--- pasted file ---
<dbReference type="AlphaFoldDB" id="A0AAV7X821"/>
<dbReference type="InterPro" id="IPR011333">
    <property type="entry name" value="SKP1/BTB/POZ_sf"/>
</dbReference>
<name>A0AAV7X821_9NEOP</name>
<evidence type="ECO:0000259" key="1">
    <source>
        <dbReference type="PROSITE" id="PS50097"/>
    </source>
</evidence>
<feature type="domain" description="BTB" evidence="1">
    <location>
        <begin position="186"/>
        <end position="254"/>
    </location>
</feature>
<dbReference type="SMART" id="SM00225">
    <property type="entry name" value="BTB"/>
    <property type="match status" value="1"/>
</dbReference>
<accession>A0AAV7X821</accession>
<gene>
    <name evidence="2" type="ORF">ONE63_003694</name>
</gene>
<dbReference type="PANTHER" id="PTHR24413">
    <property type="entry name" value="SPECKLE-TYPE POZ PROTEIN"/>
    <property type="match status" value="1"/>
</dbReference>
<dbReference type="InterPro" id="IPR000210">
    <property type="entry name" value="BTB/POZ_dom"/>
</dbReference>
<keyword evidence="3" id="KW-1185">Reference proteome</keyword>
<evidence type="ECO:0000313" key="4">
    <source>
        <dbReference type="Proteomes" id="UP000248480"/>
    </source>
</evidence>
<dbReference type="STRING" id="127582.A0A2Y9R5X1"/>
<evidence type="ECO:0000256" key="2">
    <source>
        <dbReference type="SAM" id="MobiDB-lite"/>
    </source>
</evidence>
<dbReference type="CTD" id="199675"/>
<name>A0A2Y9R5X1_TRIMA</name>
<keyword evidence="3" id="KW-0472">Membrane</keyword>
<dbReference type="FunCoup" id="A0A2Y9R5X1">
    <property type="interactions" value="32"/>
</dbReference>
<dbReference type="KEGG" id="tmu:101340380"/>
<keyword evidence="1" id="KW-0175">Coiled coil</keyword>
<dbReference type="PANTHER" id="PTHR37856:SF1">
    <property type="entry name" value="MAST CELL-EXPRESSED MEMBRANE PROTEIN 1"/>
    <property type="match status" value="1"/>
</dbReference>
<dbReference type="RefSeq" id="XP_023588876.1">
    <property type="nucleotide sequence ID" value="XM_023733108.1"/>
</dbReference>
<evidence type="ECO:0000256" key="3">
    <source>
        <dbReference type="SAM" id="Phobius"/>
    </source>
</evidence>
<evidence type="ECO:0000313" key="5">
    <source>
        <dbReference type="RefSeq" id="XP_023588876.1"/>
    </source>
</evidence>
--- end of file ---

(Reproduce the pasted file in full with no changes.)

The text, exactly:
<dbReference type="AlphaFoldDB" id="A0AAV7X821"/>
<dbReference type="InterPro" id="IPR011333">
    <property type="entry name" value="SKP1/BTB/POZ_sf"/>
</dbReference>
<name>A0AAV7X821_9NEOP</name>
<evidence type="ECO:0000259" key="1">
    <source>
        <dbReference type="PROSITE" id="PS50097"/>
    </source>
</evidence>
<feature type="domain" description="BTB" evidence="1">
    <location>
        <begin position="186"/>
        <end position="254"/>
    </location>
</feature>
<dbReference type="SMART" id="SM00225">
    <property type="entry name" value="BTB"/>
    <property type="match status" value="1"/>
</dbReference>
<accession>A0AAV7X821</accession>
<gene>
    <name evidence="2" type="ORF">ONE63_003694</name>
</gene>
<dbReference type="PANTHER" id="PTHR24413">
    <property type="entry name" value="SPECKLE-TYPE POZ PROTEIN"/>
    <property type="match status" value="1"/>
</dbReference>
<dbReference type="InterPro" id="IPR000210">
    <property type="entry name" value="BTB/POZ_dom"/>
</dbReference>
<keyword evidence="3" id="KW-1185">Reference proteome</keyword>
<evidence type="ECO:0000313" key="4">
    <source>
        <dbReference type="Proteomes" id="UP000248480"/>
    </source>
</evidence>
<dbReference type="STRING" id="127582.A0A2Y9R5X1"/>
<evidence type="ECO:0000256" key="2">
    <source>
        <dbReference type="SAM" id="MobiDB-lite"/>
    </source>
</evidence>
<dbReference type="CTD" id="199675"/>
<name>A0A2Y9R5X1_TRIMA</name>
<keyword evidence="3" id="KW-0472">Membrane</keyword>
<dbReference type="FunCoup" id="A0A2Y9R5X1">
    <property type="interactions" value="32"/>
</dbReference>
<dbReference type="KEGG" id="tmu:101340380"/>
<keyword evidence="1" id="KW-0175">Coiled coil</keyword>
<dbReference type="PANTHER" id="PTHR37856:SF1">
    <property type="entry name" value="MAST CELL-EXPRESSED MEMBRANE PROTEIN 1"/>
    <property type="match status" value="1"/>
</dbReference>
<dbReference type="RefSeq" id="XP_023588876.1">
    <property type="nucleotide sequence ID" value="XM_023733108.1"/>
</dbReference>
<evidence type="ECO:0000256" key="3">
    <source>
        <dbReference type="SAM" id="Phobius"/>
    </source>
</evidence>
<evidence type="ECO:0000313" key="5">
    <source>
        <dbReference type="RefSeq" id="XP_023588876.1"/>
    </source>
</evidence>